It sounded like thunder, manmade thunder. A loud crashing coming from down by the lake, amplified by the water, by Lake Couchiching, which must have lapped at the shore in just the same way, with the same beautiful indifference the day the Champlain Monument was erected in 1925.
People must have applauded then, clapped for the unveiling, all 18,000 of them (more than double the town’s population attended the event), a noise that may also have resembled the roll of thunder. The town dignitaries spruced up and beaming, flowers, perhaps, in their buttonholes. The women in hats and gloves, their finery fluttering in the summer breeze.
Because it was something to celebrate, after the war. (The First World War delayed the arrival of the monument by 10 years.) Because it was beautiful, Vernon March’s statue, beautiful beyond description — a piece of worldclass sculpture by some miracle plunked down in the heart of Orillia. In the park, by the lake, situated in nature, which alone endures, remains in speechless witness to human history, nature the backdrop to the goings-on of people, wordless observer of that other powerful force, human nature.
There’s hardly any point in writing it down, recording what people do, what the human race gets up to. It’s the same thing over and over: love and hate, war and peace on every scale and in every variation from domestic to world conflagration. The Champlain Monument delayed while 65 million busied themselves trying to slaughter each other. One man toiling to make something beautiful while countless toiled in an unnecessary hell.
March’s monument applauded one moment and criticized another, erected one year and removed (temporarily, they say) only days ago. While humans try to decide what to make of themselves, come to terms with who they are, what they’ve done, what version of themselves they can live with. The white man ashamed of imposing his will on another people; the people imposed on ashamed of letting it happen. All of them, every tribe, white, red, brown and yellow, wonderful, all of them terrible, all of them righteous, all of them guilty. How the moon and the stars must laugh. How the sun must grow annoyed shining down on a world of fools.
Of which I am undoubtedly one. A fool to think the Champlain Monument would always be there to comfort me, as it has done since I was young. To think time would never touch the stone and bronze that lit something inside me as a child, that it would endure far longer than I needed it to. I didn’t care about the reason it was built; I only saw the characters. I didn’t see it as a monument commemorating one thing or another; I saw beauty, and couldn’t turn my eyes away, couldn’t keep my hands off it. Climbed every chance I got onto the laps of the Natives, men as natural and beautiful as the lake and the trees. Felt their metal sinews warm beneath my hand, more alive than flesh and blood.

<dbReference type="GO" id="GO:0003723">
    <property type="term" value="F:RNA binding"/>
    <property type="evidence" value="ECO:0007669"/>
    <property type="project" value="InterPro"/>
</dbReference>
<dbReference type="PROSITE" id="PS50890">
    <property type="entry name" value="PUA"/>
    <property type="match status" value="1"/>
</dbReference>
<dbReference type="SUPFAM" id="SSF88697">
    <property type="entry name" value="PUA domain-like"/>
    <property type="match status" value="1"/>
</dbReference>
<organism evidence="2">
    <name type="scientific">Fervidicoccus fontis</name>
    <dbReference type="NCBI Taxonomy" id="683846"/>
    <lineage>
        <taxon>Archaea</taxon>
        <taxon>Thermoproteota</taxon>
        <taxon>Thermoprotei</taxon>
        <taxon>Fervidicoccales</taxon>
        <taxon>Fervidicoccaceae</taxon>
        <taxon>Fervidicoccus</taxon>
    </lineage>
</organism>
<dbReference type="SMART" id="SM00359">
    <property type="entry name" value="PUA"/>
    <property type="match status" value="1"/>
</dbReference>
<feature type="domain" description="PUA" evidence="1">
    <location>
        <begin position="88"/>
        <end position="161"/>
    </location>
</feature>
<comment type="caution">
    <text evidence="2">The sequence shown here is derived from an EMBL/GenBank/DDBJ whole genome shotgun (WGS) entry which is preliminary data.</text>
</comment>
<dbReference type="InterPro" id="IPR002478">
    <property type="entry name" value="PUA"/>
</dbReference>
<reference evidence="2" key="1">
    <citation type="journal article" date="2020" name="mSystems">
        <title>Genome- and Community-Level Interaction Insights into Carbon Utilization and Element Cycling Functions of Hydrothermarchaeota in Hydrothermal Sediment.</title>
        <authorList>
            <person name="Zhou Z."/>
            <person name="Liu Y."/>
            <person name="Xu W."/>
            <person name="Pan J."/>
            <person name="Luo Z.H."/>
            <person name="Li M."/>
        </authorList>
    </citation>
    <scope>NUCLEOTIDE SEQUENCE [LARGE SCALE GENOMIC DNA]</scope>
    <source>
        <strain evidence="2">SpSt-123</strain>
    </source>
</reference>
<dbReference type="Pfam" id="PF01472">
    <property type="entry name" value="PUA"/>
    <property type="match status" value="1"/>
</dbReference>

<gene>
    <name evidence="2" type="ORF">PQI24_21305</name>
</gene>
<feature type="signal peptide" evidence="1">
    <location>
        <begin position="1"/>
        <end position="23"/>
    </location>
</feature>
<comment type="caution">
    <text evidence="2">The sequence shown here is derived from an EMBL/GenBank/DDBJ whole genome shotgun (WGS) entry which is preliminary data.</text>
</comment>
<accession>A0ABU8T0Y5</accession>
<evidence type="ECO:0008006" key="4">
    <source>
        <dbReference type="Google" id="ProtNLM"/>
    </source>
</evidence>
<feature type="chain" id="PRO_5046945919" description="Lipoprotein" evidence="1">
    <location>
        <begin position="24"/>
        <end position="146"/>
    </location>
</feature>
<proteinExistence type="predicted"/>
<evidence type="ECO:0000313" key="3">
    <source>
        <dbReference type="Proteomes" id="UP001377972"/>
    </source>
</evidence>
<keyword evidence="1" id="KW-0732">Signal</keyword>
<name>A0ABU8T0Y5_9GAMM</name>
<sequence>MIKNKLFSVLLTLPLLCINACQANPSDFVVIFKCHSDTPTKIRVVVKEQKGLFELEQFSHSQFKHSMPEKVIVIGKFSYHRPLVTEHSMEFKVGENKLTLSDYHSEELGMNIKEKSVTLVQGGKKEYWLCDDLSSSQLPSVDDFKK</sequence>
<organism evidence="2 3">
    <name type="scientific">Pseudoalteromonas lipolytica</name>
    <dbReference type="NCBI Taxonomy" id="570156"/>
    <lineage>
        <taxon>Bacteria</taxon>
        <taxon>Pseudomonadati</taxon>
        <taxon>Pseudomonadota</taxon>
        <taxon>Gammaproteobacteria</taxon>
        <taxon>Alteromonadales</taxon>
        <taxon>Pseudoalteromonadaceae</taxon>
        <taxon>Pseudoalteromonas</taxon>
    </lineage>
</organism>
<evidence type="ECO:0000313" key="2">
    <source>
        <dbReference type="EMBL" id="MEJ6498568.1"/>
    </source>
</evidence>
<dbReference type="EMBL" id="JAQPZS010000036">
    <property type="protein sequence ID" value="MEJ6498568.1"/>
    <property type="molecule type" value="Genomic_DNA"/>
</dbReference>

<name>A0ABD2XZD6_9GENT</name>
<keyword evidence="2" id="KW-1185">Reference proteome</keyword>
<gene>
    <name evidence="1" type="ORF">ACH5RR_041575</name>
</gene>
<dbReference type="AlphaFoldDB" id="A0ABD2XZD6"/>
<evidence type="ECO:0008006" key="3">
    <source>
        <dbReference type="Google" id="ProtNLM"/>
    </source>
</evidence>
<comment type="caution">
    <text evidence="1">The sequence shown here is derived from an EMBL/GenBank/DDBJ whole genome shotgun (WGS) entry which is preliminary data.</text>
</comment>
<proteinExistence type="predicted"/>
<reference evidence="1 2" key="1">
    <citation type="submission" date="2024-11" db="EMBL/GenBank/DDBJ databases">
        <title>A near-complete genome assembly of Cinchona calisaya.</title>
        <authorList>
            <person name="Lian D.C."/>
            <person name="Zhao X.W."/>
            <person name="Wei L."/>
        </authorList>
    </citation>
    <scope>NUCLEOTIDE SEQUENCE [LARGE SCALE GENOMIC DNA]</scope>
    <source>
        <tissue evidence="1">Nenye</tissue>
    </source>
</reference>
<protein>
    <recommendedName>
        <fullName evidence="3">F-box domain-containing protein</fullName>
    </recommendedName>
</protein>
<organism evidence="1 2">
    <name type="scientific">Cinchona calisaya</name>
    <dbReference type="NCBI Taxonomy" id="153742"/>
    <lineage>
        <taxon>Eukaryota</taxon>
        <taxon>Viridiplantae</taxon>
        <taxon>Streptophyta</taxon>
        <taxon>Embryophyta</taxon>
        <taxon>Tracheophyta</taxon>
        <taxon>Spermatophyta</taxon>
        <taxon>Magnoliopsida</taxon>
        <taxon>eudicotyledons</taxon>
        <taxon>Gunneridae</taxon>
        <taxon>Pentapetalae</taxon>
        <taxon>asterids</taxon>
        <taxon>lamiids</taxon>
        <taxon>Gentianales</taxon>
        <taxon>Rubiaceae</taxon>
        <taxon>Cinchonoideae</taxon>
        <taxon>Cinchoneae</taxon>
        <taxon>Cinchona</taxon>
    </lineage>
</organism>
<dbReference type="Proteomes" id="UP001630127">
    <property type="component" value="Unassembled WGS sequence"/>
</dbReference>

I didn’t care for the priest, holding his cross like a weapon in the air. Didn’t find the fur trader of particular interest. They had something to sell, these men, wanted something from other people. Whereas Champlain and the Natives had a different air, men engaged in learning, with navigating the world around them, looking about themselves. It was them I loved, as did, perhaps, Vernon March, since he made them (at least to my mind) the most beautiful, gave them the best lines, made them flow and ripple in a way that strikes the heart; different, the natives and Champlain, but equally compelling. Champlain a little pensive, a little burdened by having to be (according to Wikipedia) “a navigator, cartographer, draftsman, soldier, explorer, geographer, ethnologist, diplomat, and chronicler.” Tired but maintaining his dignity, a kind of weary flourish to his hat and cape.
The Natives bearing a dignity of their own, that of men who survive by their own wits, their own acquired wisdom. Who respect the land and all its creatures and thereby earn their own respect. Bearing a beauty other men lose as leaving childhood they grow veneers, take their place in artificial worlds, no longer natural, slaves to position and possession.
Why don’t they see, these men of various stripe and hue, they are all caught in the same predicament of being alive, all players, as Shakespeare said, on the stage of life? Why don’t they see their contrasts define them, sharpen their outlines, make them clear and vivid figures in the parade of life — that it’s the assortment of characters that makes the picture come alive? As Vernon March took the narrative he was given (March was commissioned to create a monument commemorating the 300th anniversary of Champlain’s visit to Huronia) and infusing each component with every spark of his being made something first-rate and beautiful.
Bring it back. Rearrange the figures if you must. Reword the plaque. But bring back the Champlain Monument. It belongs not just to the city of Orillia, not just to history, not to the white man or the Native, not to the zealot or the merchant, but to the realm of art, to its own true self, to the very pageant of life. Kate Grigg is an artist and writer who grew up in Orillia and tells stories of local people in her weekly column. If you have a story you think she might be interested in, email firstname.lastname@example.org.
The Samuel de Champlain Monument in Orillia's Couchiching Beach Park is pictured.